December 19      

Today's quotation:

Those who surpass their fellow citizens in virtue are no longer a part of the city.  The city's law is not for them, since they are a law to themselves.


Today's Meditation:

I believe that some of us do reach this point in our lives, a point at which the laws of our society are no longer necessary for us.  After all, if we no longer have any urge whatsoever to do anything harmful to our fellow citizens, then laws become irrelevant.  Laws are made for the protection of the people of a society, and if we pose no threat at all, then what point laws?

Personally, I've always been amazed at the number of people who get nervous around police officers.  I've never been nervous myself, for I know that I have nothing to be nervous about.  Police officers are there to enforce laws that are broken, and since I'm not breaking any laws I don't feel at all intimidated by their presence.  And since the city's laws are in place to regulate the city, once we are no longer in a place in which laws affect us, we functionally are no longer a part of the city except in paying taxes and fees.

Of course, Aristotle wrote these words before the advent of the automobile, which led to many traffic laws that are easier to break-- even inadvertently-- than laws that protect our fellow citizens from harm.  He wrote this before we were taxed on almost everything we own, before we became subject to literally thousands of laws ranging from noise regulations to the copying of music in our own homes.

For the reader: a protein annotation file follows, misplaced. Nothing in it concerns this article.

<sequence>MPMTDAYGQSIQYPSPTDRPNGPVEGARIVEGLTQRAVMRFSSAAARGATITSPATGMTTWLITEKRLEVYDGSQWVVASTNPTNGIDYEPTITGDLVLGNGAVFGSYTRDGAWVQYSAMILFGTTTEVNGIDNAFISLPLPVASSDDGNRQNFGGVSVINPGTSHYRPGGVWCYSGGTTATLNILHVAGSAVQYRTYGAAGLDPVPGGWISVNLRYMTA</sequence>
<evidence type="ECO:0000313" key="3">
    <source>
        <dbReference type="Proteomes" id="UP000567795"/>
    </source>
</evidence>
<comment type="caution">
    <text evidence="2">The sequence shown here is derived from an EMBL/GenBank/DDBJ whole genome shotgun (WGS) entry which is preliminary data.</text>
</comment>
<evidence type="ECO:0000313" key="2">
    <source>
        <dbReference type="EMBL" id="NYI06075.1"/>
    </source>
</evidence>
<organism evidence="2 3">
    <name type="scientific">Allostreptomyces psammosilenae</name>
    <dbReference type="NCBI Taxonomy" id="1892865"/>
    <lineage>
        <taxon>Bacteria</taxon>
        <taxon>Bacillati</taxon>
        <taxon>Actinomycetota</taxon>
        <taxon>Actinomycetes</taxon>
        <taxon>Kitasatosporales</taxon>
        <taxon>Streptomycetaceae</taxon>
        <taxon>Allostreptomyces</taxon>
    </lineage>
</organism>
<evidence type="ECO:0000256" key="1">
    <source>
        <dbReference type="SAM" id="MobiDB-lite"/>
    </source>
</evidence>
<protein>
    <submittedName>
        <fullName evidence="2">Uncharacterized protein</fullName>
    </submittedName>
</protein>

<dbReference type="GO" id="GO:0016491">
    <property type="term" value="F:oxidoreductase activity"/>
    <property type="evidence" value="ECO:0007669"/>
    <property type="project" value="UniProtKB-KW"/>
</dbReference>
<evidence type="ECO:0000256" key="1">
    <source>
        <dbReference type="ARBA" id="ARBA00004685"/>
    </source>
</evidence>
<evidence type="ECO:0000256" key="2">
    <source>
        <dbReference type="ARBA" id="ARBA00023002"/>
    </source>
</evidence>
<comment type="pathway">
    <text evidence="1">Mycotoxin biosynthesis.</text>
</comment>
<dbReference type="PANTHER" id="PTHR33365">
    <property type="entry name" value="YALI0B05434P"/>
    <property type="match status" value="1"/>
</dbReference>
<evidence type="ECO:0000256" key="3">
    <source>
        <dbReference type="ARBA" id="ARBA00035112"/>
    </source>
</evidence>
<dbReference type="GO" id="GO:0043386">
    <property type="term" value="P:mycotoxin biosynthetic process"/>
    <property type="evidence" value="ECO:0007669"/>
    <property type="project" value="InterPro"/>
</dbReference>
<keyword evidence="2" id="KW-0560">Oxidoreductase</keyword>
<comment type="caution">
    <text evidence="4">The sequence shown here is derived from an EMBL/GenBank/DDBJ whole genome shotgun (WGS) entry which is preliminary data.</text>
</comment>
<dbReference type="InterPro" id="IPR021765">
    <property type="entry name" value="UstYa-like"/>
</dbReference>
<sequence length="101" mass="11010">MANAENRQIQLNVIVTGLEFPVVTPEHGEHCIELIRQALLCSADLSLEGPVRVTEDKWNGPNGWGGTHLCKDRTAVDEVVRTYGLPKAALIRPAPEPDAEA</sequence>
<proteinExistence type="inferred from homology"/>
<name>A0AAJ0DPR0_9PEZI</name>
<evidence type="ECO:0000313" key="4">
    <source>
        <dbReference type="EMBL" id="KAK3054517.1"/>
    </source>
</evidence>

But his basic message remains intact-- adopting a life of virtue gives us freedom, a freedom that we can love and appreciate.  Our lives become richer and more full when our virtue keeps us free from worry.  I never worry about the police coming to my home to conduct a raid, for I simply don't feel a need or desire to break any major laws, and therefore those who enforce and make the laws really have no influence over me.  My actions are guided by my desire to lead a good life, not by my fear of facing retribution if I break a law.

Questions to consider:

How would you define a "life of virtue"?

What kinds of laws-- if any-- do you break regularly?  What kinds of penalties do you face?

Are there any laws that you feel unfairly keep you from being or expressing yourself?  What might you do about those laws?

For further thought:

When people are pure, laws are useless; when people are corrupt, laws are broken.

Benjamin Disraeli

more thoughts and ideas on virtue



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